Research Councils UK (RCUK) has today announced the successful projects to be funded through its new national School-University Partnerships Initiative (SUPI), which exceeds £3.5 million including matched funding from universities, schools and businesses.
Through 12 projects, the three-year initiative aims to motivate young people from a diversity of backgrounds to be excited about cutting edge research and raise their aspirations for further study and future lives. Early career researchers will have opportunities to develop their transferable skills through training and by working with school students. The initiative also aims to engage teachers in ways that have maximum impact on teaching quality and learning.
Each project involves a variety of activities to develop engagement between universities and schools. The Open University, for example, will be working in partnership with the Denbigh Teaching School Alliance to provide 3,800 young people from Milton Keynes with opportunities to engage directly with their research and researchers from a wide range of disciplines. This will be through a series of interactive lectures, dialogues, inquiry-based activities and other creative projects to help students engage with the developments and debates surrounding contemporary research.
David Willetts, Minister for Universities and Science, commented: “Maintaining a good supply of scientists and researchers is vital to our economy and society, but to do this we need to draw talent from as wide a pool as possible. That is why the School-University Partnerships Initiative is so important. It will help to encourage young people from all backgrounds to pursue a career in research by connecting them with the UK’s world class academic community.”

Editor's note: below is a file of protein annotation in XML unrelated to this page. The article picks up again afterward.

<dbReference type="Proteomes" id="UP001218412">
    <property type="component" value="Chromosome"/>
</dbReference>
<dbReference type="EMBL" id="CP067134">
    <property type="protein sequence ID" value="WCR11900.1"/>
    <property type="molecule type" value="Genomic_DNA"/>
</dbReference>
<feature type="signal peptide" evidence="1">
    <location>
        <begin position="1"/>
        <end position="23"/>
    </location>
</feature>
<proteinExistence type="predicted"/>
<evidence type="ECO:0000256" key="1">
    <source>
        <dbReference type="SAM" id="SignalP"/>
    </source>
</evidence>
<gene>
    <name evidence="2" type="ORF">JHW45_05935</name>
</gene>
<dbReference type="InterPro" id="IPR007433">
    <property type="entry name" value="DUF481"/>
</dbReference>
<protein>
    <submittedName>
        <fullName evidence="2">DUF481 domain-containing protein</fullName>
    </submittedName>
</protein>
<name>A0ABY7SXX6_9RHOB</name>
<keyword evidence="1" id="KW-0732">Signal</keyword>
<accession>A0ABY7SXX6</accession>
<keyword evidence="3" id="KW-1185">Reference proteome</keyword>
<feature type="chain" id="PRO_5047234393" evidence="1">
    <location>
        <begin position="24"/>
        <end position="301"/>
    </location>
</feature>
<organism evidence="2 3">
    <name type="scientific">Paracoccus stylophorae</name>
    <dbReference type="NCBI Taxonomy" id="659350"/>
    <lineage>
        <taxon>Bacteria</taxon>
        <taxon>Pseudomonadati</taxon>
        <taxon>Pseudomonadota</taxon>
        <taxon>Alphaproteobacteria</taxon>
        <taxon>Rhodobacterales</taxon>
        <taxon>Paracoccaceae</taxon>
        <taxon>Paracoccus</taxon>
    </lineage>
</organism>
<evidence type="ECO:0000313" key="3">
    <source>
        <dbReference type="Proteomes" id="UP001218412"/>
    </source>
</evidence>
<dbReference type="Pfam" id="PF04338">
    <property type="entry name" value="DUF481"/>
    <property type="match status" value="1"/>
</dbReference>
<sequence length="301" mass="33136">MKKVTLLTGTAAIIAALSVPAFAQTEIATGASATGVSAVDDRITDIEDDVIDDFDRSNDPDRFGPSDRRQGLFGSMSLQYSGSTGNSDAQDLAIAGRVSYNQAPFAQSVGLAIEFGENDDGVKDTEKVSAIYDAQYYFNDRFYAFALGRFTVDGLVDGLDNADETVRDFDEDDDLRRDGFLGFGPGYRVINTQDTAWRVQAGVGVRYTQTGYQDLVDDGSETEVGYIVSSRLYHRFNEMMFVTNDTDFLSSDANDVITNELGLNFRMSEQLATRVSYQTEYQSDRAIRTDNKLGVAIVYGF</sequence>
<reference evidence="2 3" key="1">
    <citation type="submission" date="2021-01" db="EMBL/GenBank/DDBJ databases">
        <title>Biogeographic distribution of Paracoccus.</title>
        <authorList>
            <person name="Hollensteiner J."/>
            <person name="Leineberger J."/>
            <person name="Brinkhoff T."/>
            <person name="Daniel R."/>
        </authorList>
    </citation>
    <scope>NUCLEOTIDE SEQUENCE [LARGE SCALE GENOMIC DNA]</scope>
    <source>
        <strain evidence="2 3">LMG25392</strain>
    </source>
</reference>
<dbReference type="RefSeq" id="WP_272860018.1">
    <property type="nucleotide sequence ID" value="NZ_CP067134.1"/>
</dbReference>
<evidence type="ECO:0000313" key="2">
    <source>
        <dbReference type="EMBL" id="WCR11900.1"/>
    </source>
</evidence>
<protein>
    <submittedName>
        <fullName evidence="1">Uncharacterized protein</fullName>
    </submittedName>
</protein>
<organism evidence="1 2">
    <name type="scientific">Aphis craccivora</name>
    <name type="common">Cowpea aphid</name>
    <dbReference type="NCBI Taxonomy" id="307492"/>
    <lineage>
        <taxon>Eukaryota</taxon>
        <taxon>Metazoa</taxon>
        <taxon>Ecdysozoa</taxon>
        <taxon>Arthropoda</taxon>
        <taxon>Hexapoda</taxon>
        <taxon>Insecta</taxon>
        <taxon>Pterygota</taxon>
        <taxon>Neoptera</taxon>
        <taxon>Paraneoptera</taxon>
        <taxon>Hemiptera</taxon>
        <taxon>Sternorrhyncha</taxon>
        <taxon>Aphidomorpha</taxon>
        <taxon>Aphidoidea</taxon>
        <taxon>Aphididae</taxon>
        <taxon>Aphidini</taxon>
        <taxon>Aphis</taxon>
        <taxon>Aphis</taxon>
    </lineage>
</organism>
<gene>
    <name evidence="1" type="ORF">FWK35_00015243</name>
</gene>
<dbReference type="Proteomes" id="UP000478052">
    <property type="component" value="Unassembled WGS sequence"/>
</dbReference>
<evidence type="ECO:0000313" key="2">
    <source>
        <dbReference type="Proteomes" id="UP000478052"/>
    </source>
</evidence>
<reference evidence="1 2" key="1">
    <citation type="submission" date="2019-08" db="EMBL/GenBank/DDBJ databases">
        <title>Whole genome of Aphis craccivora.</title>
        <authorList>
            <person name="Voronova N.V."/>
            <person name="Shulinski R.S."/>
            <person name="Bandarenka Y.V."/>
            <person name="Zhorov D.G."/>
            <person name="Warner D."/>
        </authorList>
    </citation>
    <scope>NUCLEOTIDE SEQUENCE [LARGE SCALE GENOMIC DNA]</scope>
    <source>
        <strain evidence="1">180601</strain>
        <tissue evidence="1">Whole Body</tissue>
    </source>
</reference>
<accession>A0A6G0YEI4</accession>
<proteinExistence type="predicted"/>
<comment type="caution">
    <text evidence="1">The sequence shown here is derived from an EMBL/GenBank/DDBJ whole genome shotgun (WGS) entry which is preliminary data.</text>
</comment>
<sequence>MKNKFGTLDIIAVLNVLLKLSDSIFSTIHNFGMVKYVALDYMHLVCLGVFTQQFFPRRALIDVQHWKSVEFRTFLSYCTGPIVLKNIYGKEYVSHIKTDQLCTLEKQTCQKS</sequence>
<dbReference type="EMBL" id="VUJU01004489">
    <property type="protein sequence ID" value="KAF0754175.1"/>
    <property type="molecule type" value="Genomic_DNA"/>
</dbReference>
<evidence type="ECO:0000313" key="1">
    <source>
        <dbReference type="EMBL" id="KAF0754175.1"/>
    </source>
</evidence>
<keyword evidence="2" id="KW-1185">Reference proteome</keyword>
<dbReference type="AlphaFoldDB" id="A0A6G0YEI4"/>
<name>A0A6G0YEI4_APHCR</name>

Professor John Womersley, RCUK Champion for Public Engagement, said: “The quality of the proposals we received for this initiative was outstanding, and I am very excited about the impact these projects will have. By helping schools and universities to get together in a structured way with clear goals, we aim to encourage quality interactions between students and researchers in a broad range of disciplines. Hopefully this will inspire young people of all backgrounds to engage with and potentially pursue a career in research.”
The University of Bristol will be giving students the chance to see and participate in research in action. Claire Carter, Leader of the Teaching School at Cabot Learning Federation, said, ‘This is a really exciting opportunity for our pupils that builds upon the excellent relationships we already enjoy with universities in this region. There is potential for our pupils to shape opportunities that they are involved with, and giving them control should stimulate the interest and imagination of students who may never have thought that further study was for them’.
Another project successfully funded, led by Imperial College London, will expand its ‘Reaching Further’ programme to give school students practical lessons in its purpose-built laboratory. Principal Investigator Professor Lord Robert Winston commented: “This initiative is a fantastic mechanism to involve early career researchers in partnership work with schools to not only ensure that the science delivered is fresh, relevant and cutting edge, but to also provide positive role models for school students. We are delighted to have been successful in our application for this funding and will be focusing on training early career researchers to deliver hands-on programmes for school students.”